Russia-Ukraine war: Ukraine and Russia blame each other as Mariupol evacuation fails again – live

 

Powered by Guardian.co.ukThis article titled “Russia-Ukraine war: Ukraine and Russia blame each other as Mariupol evacuation fails again – live” was written by Jessica Murray (now) and Tom Ambrose and Samantha Lock (earlier), for theguardian.com on Sunday 6th March 2022 12.46 UTC

One of the last remaining independent media outlets in Russia, Mediazona, said it has been blocked by authorities for its reporting on Moscow’s invasion of Ukraine.

“Roskomnadzor began blocking Mediazona,” the outlet said in a statement, referring to Russia’s communications regulator.

“Because we cover honestly what is happening in Ukraine and call the invasion an invasion, and the war a war,” it said.

The statement added that Russia has in recent days introduced “military censorship and there are almost no independent media left in the country.”

The outlet’s publisher, Pyotr Verzilov, said they would “continue to work anyway and tell you about the war”.

Since president Vladimir Putin’s invasion of Ukraine, authorities have ramped up an unprecedented crackdown on the already embattled media.

Earlier this week, Ekho Moskvy radio station and the Dozhd TV channel – two of Russia’s landmark liberal media outlets – were either dissolved or suspended operations.

Dozens of media workers and independent outlets – including Dozhd – have already been designated “foreign agents” by authorities, and many reporters and editors have been forced to leave the country.

Independent newspaper Novaya Gazeta, whose editor-in-chief Dmitry Muratov was awarded the Nobel Peace Prize in 2021, said it would not cover the conflict, citing new legislation on reporting on the military.

Mediazona is an independent online publication which writes about court cases and abuses of prisoners’ rights, among other subjects.

The outlet was founded in 2014 by Pussy Riot members Nadezhda Tolokonnikova and Maria Alyokhina after they served prison time for mocking Putin in church.

Russia and Ukraine blame each other as Mariupol evacuation fails again

Pro-Russian separatists and Ukraine’s National Guard accused each other of failing to establish a humanitarian corridor out of the Ukrainian city of Mariupol on Sunday, the second time the sides have attempted to arrange it.

Ukraine 24 television showed a fighter of the Azov Regiment of the National Guard who said Russian and pro-Russian forces that have encircled the port city of about 400,000 continued shelling the areas that were meant to be safe.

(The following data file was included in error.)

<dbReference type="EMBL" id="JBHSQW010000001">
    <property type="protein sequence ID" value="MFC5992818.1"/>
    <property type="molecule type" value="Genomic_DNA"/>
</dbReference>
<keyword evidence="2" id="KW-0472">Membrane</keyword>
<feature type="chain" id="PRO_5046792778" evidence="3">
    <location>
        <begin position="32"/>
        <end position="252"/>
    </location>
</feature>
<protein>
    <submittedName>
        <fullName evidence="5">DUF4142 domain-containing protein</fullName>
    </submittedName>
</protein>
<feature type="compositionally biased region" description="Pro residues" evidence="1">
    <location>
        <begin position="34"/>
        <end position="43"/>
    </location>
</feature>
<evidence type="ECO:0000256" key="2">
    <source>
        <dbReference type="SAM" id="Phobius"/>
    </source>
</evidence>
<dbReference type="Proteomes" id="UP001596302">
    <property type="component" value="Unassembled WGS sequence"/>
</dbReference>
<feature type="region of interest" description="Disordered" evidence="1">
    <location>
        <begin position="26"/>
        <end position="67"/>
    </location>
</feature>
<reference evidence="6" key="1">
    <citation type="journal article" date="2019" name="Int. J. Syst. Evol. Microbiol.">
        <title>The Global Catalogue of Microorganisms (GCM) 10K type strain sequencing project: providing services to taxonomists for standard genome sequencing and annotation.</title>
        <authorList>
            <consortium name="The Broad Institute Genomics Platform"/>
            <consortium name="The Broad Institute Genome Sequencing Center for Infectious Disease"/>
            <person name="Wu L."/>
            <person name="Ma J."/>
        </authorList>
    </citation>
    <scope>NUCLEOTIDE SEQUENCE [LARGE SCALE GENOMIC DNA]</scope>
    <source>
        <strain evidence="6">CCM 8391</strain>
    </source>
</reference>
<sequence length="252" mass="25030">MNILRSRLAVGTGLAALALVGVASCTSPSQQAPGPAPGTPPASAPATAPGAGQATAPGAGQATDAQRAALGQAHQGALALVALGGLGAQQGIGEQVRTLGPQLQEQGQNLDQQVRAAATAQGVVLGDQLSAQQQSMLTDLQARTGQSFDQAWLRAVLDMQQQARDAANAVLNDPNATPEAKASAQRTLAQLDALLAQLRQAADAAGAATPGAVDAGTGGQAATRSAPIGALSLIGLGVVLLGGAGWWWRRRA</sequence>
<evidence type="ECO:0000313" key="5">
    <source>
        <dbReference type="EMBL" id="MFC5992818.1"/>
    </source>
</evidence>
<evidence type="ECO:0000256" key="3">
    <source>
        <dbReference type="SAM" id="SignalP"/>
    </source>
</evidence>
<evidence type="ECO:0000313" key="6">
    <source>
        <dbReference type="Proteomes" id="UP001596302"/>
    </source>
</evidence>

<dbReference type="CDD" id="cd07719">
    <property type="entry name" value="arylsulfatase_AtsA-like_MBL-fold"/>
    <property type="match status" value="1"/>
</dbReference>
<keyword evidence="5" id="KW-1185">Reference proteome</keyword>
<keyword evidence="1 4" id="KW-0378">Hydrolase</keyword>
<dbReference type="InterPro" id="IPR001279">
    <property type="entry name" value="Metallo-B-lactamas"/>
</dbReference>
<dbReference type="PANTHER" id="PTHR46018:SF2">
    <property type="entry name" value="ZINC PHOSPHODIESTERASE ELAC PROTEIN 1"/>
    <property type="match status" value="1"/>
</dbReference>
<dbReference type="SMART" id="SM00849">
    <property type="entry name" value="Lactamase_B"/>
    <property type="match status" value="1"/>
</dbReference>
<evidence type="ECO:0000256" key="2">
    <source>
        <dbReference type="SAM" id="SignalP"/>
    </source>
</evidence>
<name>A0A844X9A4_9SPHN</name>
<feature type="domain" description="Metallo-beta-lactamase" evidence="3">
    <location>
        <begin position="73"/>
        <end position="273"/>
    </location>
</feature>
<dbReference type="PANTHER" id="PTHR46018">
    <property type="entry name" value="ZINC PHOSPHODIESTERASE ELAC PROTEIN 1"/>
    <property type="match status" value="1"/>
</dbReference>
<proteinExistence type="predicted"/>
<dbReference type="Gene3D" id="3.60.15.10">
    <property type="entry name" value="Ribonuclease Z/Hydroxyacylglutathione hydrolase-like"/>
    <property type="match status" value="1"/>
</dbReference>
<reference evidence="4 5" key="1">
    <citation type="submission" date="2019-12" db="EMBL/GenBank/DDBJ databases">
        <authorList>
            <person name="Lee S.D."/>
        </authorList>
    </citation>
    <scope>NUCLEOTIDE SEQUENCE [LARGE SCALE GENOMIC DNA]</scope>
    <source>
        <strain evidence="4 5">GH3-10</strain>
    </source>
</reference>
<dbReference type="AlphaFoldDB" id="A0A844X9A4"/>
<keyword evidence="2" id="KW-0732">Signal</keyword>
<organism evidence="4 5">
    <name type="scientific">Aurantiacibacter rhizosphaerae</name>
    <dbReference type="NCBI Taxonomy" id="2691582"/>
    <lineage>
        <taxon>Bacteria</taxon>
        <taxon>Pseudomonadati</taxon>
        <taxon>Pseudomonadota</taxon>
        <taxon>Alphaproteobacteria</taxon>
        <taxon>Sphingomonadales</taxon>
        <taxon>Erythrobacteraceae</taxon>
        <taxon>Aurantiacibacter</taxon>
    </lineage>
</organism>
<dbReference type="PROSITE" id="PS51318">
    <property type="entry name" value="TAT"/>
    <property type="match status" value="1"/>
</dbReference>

The Interfax news agency cited an official of the Donetsk separatist administration who accused the Ukrainian forces of failing to observe the limited ceasefire.

The separatist official said only about 300 people have left the city. Ukrainian authorities have earlier said they planned to evacuate over 200,000 people from Mariupol.

It may take years for Vladimir Putin to be defeated in his conquest of Ukraine, Britain’s deputy prime minister has admitted, as Labour accused the government of moving too slowly over sanctions.

Dominic Raab said people who thought the crisis could be resolved in days were “deluding themselves” and that Nato would need to “show some strategic stamina” in its bid to force the Russian army to retreat.

Raab said Putin was resorting to “ever more brutal tactics to try and wrest back the initiative” given the military campaign run from Moscow had “stuttered”.

Raab, who is also the justice secretary, told the BBC’s Sunday Morning programme:

I think the bottom line is none of the major cities have yet fallen.

But I think we ought to be under no doubt that our mission with our allies is to ensure Putin fails in Ukraine, and it’s going to take some time.

We’re talking about months if not years, and therefore we’ll have to show some strategic stamina because this is not going to be over in days.

Putin says conflict will only stop if Ukraine stops fighting and Russia’s demands are met – Kremlin

Vladimir Putin has said Russia’s military operation would only be halted if Kyiv stopped resisting and fulfilled all of the Kremlin’s demands.

Putin told Turkish president Tayyip Erdoğan by telephone that Ukraine’s negotiators should take a more “constructive” approach in talks with Moscow to take into account the reality on the ground.